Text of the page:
Coming to Theatres August 17, 2012

In Depth

People In Film | Casey Affleck

Casey Affleck | Finding a Voice for the Kids

Casey Affleck is not an actor whose emotionally intense characters would make one immediately think of putting him in a kids’ film. But for the 36-year-old actor, making PARANORMAN was a labor of love on many levels. In Sam Fell and Chris Butler’s scary, fun stop-motion animated comedy PARANORMAN, Casey Affleck voices the character of Mitch, the amiable high school jock who inadvertently becomes part of the gang out to save Blithe Hollow from a witch’s curse. Affleck jokes, “I had never done an animated movie before. Usually, when people hear my voice, they fire me; so, this was a first!” But, in the end, he found the experience “liberating, especially not having to worry about what I looked like.” Even better, Affleck ended up confiding that making an animated movie was “a lot of fun.” He continues, “Everyone put me at ease. It was helpful to be able to work with Anna [Kendrick, Norman’s sister Courtney] and other actors in the same room at the same time. I concentrated on getting Mitch’s voice right, and having it come together with what I was hearing from the others.” Affleck projected perfectly the unaffected, not-always-bright but quite sweet character of Mitch. For Affleck, working on this film was more than an opportunity to brush up on his voice work: “I go to a lot of movies with my kids, and I wanted to be part of PARANORMAN because this movie is one that both kids and grown-ups will like, which is rare.”

Casey Affleck | A Hard-Working, Working-Class Actor

Casey Affleck was born in Falmouth, MA, in 1975, but his family soon moved to Cambridge, where, despite his proximity to Harvard and its privileged denizens, he was raised with brother Ben by their mother Chris, a grade-school teacher, in a working-class neighborhood. Still, he was singled out early for his captivating presence. Casting director Patty Collins, who was also a friend of his mom, pushed Casey for several local projects. First he appeared in the WGBH public television 1988 adaptation of Lanford Wilson’s play Lemon Sky, in which he played Kevin Bacon’s stepbrother. Next the fledgling actor was cast as the young Bobby Kennedy in the 1990 ABC miniseries The Kennedys of Massachusetts. Despite these opportunities, Affleck had not fully caught the acting bug. As he told Boston Magazine, “I don't know if we were really acting…My mother was really supportive. But we didn't really care that much about it other than it was a day off from school and 20 bucks.” What really inspired him was a teacher, Gerry Speca, at Cambridge Rindge and Latin School in Boston that both he, his brother Ben, and their friend Matt Damon were taught by growing up. Affleck later recounted to hello! Magazine, “Anybody who walked into his class wanted to be an actor, he just turned them on to the beauty of it. I owe him everything." Indeed, Affleck was so inspired that after high school, rather than continuing on to college, as his mother wanted, he packed his bags and headed for Los Angeles to give this acting thing a chance.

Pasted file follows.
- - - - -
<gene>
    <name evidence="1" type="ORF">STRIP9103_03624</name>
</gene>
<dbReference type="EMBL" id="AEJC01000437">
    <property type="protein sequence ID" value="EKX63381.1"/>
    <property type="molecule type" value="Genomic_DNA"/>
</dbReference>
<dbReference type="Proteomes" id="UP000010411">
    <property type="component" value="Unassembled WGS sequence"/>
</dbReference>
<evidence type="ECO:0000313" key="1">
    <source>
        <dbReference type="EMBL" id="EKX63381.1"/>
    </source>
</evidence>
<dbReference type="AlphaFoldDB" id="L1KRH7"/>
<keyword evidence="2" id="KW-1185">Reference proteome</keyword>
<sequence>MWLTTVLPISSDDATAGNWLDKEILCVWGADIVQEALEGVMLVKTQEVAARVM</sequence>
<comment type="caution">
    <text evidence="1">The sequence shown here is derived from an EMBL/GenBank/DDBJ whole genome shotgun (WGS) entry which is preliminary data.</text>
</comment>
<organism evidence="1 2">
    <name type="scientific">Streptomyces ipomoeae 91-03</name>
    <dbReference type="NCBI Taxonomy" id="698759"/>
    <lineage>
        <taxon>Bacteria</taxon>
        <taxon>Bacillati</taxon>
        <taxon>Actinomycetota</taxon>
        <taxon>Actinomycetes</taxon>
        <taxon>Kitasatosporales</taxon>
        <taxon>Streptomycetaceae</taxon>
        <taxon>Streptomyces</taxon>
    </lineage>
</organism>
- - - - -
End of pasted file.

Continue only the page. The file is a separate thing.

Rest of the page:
Casey Affleck | A Good-Looking Scrappy Actor

In 1993, Casey Affleck joined legions of other young hopeful actors by moving to Los Angeles to start an acting career. In Boston Magazine, Affleck recalled how tough that first year was: “I got an agent, but it was all Saved By the Bell auditions. So I was getting pretty discouraged and the year had almost passed … 'If I don't get a job, I'll go to school,' which my mother was pressuring me to do. I got a job as a busboy at some restaurant in Pasadena, and I had an audition every two weeks for some bad TV show. It kind of sucked.” Despite such disappointments, Affleck persisted, and, as if by accident, everything changed. He told Index Magazine how his roommate at the time, his old friend and fellow aspiring actor Matt Damon, suggested he try out for a Gus Van Sant film, “Because the story was about Pam Smart and set in New England, and we knew those kinds of kids and high schools and the whole accent and style. So I went in and did a bunch of call backs.” Cast as the tough kid Russell Hinds in To Die For, Affleck was remembered by director Gus Van Sant to Boston Magazine as “a scrappy Boston street kid. ...I thought that was one of the main things about him. That, and his good looks.” The film provided a turning point for Affleck, in many ways. Not only did it confirm his belief in himself as a serious actor, but cemented relationships, both personal and professional, that would help guide his future. One was with director Van Sant, with whom Affleck would continue to collaborate over the years. The other was with fellow actor Joaquin Phoenix, who would not only continue to be a lifelong friend but would become his brother-in-law in 2006, when Affleck married his sister, Summer Phoenix.